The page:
The following are some techy things that I currently think are, well, awesome. Either things that consistently put a smile on my face or just keep me regularly stimulated. (Note: the order is random.)
Marco Arment’s software product is actually a combination of a website, a bookmarklet and a stellar iPhone/iPad app. If you prefer to do your medium-form reading (e.g., news articles, blog posts) in a more controlled and focused manner this tool is definitely for you. For me it also acts as a general purpose cross-platform and cross-app bookmarking platform. For example when I’m reading Twitterrific on the iPhone and I see a link to something that I’d rather view on a bigger screen I simply add it to Instapaper. Similarly for NetNewsWire and probably many more mobile apps.
John Gruber’s professionally curated blog is my current favorite. It has a notable Apple focus but with plenty of general tech and hints of various other things that he finds interesting. You might think the somewhat scattered focus could make for a challenging daily read but the man has tastes that I (and likely many other readers) share.
This combo delivers 95% of my movie watching right now and although I don’t watch as many as I’d like, movies are easily one of my favorite ways to relax. The Netflix plan with 3 discs at a time seems about the right number for us right now so we haven’t really needed to delve into the streaming aspect of Netflix. Blu-ray on a big HDTV is absolutely awesome and can even make a lousy film enjoyable (e.g., if the cinematography is worthy even though the dialogue or plot sorta stinks.)
Few would not admit that Apple is at the top of their game and these two products are their flagships. From the (controlled) leaks, to the product keynotes, to the release day shipping and beyond, these are easily the most exciting and dramatic consumer technologies available right now. When I started building this list, the iPad was a new acquisition and I wasn’t sure how much I’d love it. Well, I absolutely do — it simply feels great to use and is amazingly conducive to casual computing.
I must admit that for random, bite-sized reading entertainment and discovery Twitter is outstanding — once you put some work into figuring out exactly who to follow. My preferred twitter client is IconFactory’s Twitterrific for the iPhone. I love this app because it: a) Saves exactly where I was reading last, b) has a beautiful dark theme optimized for reading in low light, and c) integrates with Instapaper. I consider these all essential. I use the free version that has ads, not because I don’t want to shell out (I’ve paid for MANY worthy iPhone OS apps) but because I find the ads (provided by The Deck) interesting and not intrusive.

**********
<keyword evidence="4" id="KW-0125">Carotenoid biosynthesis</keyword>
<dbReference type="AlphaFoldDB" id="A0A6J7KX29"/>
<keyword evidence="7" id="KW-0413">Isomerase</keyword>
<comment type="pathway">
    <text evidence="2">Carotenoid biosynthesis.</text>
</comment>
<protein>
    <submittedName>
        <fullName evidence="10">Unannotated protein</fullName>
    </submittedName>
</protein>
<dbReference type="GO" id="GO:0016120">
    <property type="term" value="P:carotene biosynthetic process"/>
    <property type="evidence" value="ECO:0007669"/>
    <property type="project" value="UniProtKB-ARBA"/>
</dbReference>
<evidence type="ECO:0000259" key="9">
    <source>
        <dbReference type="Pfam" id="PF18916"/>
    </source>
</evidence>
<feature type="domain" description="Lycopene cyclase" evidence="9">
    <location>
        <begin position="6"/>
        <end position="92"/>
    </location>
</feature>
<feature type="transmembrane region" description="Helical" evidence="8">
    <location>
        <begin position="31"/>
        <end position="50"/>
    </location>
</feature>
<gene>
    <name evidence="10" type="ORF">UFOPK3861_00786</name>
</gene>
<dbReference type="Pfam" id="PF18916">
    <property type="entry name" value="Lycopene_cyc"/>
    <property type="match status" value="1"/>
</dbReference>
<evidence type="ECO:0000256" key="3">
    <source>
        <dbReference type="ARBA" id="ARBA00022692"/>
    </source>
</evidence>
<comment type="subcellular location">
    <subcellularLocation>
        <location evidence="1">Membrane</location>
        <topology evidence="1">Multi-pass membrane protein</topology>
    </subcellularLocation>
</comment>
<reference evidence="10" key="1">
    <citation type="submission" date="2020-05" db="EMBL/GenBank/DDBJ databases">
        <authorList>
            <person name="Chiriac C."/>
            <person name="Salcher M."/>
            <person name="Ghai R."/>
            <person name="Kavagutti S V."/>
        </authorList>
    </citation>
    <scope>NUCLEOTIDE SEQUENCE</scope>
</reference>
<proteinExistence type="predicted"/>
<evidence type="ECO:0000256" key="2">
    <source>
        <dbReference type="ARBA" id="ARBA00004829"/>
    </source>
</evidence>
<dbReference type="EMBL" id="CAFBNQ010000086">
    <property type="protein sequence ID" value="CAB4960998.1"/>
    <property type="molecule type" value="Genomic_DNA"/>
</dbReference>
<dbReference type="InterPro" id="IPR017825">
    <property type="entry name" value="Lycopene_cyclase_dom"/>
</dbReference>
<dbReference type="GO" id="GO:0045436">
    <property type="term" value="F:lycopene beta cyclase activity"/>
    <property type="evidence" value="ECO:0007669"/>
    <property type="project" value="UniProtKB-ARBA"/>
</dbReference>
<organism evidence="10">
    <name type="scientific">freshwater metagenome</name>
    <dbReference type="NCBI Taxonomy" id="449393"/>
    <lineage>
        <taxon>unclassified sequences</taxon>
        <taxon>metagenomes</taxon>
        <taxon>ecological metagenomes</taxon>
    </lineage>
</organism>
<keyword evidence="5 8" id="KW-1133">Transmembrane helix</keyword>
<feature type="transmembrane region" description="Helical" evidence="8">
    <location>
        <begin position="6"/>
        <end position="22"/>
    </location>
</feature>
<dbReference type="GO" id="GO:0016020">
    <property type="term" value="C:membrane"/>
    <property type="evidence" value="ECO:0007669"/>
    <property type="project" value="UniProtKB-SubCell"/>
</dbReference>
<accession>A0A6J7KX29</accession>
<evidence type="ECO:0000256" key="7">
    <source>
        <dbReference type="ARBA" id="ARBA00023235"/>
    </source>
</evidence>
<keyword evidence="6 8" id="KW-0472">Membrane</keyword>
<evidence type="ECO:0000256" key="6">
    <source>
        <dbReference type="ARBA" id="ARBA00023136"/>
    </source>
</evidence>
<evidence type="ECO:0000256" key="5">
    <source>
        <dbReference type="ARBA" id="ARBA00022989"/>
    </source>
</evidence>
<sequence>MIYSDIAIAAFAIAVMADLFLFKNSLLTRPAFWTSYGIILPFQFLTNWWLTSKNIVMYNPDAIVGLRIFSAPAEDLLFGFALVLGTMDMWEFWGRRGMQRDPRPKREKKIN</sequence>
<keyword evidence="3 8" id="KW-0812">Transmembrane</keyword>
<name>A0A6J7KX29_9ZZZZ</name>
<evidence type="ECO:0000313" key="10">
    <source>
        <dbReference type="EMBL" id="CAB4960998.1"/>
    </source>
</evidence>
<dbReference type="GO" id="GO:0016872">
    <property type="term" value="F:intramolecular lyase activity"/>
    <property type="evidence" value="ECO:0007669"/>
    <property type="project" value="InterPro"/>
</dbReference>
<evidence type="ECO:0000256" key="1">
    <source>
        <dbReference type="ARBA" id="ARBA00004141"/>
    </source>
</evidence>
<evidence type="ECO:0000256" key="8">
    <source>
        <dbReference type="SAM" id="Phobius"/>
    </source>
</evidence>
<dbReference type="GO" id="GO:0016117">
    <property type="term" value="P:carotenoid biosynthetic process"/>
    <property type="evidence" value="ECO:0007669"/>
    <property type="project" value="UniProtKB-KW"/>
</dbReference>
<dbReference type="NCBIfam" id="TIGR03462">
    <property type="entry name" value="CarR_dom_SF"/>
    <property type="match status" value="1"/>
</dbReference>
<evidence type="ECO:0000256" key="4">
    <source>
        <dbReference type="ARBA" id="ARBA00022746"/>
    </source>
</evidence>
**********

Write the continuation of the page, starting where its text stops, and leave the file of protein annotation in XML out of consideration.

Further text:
There are a few shows that I like (e.g., The Office, Community) and Hulu, hooked up to the TV by way of MacBook, definitely does the trick. I love the Hulu app (Mac/PC) which has a streamlined interface that remembers your video quality preference and works wonderfully with an Apple Remote.
Currently a Seattle only thing but oh, how awesome home delivered groceries are.
Like the list. Regarding Instapaper, if I want to save an article for later I use Google Reader’s star feature. Maybe I’m suppose to use “the star” for something else?
When I used Google Reader I used the “Send to” menu on a post to get it into
Instapaper (check out Settings | Send To). I now use Reeder in place of
Google Reader on Mac, iPhone and iPad and I’m not looking back. Reeder has
native Instapaper support. The main benefit of Instapaper is the synching
between all your devices (along with visually optimized and offline
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